Videodrone's MOD Movies: The Dark Side of Jean Negulesco
The studio director best known for glossy musicals began in the world of film noir
"The Conspirators" (Warner Archive)
"Three Strangers" (Warner Archive)
"Nobody Lives Forever" (Warner Archive)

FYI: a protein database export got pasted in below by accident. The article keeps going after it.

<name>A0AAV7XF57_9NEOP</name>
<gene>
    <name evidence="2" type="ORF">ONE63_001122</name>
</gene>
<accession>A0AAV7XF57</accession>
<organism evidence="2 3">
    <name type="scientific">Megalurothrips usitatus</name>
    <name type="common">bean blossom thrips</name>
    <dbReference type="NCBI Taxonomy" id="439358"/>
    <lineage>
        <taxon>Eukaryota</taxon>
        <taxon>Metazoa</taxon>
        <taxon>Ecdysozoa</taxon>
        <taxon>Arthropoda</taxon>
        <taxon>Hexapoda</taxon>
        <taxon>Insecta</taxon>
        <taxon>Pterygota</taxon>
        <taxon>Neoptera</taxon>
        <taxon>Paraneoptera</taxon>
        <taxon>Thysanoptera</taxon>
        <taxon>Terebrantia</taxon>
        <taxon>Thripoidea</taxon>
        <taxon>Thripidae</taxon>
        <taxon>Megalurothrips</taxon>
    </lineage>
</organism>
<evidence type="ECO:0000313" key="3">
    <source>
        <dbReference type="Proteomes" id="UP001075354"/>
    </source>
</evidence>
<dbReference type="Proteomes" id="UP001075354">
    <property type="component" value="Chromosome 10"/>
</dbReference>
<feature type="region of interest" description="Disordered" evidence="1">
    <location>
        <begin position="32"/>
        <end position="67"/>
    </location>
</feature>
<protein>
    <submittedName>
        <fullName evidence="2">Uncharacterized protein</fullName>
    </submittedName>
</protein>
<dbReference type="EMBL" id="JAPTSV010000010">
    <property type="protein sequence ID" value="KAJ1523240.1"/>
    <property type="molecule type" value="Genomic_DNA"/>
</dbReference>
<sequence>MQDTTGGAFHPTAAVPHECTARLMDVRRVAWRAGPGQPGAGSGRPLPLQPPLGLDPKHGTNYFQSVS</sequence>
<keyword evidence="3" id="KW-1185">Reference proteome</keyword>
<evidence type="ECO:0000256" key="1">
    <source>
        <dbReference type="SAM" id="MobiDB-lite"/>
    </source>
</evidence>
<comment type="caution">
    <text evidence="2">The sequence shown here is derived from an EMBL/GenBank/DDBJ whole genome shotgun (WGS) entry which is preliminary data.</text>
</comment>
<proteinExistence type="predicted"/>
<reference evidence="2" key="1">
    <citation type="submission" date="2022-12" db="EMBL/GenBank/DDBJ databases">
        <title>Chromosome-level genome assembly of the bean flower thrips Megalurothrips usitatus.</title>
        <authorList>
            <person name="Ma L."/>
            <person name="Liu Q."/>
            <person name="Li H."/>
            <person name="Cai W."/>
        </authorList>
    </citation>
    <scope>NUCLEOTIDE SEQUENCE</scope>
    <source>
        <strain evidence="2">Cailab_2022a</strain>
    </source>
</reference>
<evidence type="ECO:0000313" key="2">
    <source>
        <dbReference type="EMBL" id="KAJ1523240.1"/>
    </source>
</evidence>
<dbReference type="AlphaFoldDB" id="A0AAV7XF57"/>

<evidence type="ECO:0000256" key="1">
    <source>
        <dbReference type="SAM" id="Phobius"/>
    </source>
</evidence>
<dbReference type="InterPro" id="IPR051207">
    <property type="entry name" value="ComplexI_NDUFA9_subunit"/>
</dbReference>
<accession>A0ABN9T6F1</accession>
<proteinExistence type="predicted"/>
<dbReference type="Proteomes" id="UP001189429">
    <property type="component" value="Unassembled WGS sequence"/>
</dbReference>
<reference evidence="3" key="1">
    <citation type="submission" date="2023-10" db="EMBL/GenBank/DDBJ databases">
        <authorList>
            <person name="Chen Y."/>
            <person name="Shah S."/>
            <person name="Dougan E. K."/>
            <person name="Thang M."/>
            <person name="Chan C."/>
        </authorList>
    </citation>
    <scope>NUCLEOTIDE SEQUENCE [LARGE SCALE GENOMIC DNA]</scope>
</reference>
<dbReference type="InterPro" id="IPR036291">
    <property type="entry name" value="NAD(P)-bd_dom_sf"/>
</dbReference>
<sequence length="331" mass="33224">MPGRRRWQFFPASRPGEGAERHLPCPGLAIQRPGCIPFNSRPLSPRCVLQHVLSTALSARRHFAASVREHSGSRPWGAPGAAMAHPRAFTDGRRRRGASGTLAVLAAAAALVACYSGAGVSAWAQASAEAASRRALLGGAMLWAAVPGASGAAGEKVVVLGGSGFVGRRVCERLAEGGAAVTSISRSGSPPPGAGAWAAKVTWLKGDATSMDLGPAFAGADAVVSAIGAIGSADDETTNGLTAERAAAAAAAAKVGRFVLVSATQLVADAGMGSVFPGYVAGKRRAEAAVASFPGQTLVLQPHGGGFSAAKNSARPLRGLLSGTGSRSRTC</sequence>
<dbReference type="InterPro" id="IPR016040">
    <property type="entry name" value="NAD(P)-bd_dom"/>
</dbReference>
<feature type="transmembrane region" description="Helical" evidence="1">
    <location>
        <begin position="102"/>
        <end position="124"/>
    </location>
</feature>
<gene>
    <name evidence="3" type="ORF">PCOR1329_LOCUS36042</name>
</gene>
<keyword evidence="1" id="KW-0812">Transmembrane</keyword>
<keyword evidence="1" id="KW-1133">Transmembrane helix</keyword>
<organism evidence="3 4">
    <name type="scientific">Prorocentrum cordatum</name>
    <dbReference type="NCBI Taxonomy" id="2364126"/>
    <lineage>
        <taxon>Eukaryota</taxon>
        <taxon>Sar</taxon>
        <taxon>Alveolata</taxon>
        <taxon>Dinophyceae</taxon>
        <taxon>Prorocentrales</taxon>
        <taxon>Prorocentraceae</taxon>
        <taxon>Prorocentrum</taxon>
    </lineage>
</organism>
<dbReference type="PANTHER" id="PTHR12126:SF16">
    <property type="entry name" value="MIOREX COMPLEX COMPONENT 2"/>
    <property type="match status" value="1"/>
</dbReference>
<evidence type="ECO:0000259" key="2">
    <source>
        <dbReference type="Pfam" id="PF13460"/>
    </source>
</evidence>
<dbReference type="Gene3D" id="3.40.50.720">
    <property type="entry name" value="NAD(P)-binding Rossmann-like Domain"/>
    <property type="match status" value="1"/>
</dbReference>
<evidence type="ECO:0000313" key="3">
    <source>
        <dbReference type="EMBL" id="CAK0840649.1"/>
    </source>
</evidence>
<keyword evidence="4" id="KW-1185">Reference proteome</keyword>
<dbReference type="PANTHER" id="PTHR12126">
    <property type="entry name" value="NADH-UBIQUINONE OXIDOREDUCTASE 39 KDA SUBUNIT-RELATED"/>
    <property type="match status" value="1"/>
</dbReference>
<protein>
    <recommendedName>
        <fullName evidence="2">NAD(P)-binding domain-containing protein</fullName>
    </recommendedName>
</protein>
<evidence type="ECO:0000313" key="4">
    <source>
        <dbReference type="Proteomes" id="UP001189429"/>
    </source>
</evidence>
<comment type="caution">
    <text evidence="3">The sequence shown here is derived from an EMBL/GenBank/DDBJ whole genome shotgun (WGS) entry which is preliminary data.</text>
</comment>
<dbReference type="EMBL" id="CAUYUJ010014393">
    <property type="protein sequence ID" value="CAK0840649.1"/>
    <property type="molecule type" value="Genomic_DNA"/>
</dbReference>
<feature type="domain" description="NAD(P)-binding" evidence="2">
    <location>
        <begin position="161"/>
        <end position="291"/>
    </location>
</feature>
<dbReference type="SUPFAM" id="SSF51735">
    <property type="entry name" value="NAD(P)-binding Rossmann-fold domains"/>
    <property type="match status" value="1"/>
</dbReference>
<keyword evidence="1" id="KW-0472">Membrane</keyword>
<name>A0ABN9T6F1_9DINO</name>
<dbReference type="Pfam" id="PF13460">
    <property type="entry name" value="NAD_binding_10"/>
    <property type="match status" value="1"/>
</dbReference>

Jean Negulesco is not the first name that comes up when discussing the great directors of film noir. In fact, it rarely comes up at all. The studio photographer turned director is still best remembered for glossy studio films like "How To Marry a Millionaire" (1953), "Three Coins in the Fountain" (1954), and "Daddy Long Legs" (1955). Even the recently released book "Film Noir: The Directors" from editors Alain Silver and James Ursini skips him completely. And I confess, his absence only registered with me recently, in light of three recent releases from the Warner Archive. "The Conspirators" (1944), "Three Strangers" (1946), and "Nobody Lives Forever" (1946), three of the four features that elevated Jean Negulesco from studio contract man cranking out theatrical shorts to A-list Warner director, are the first films from the Warner Archive to carry the brand "Film Noir." And they earn the brand.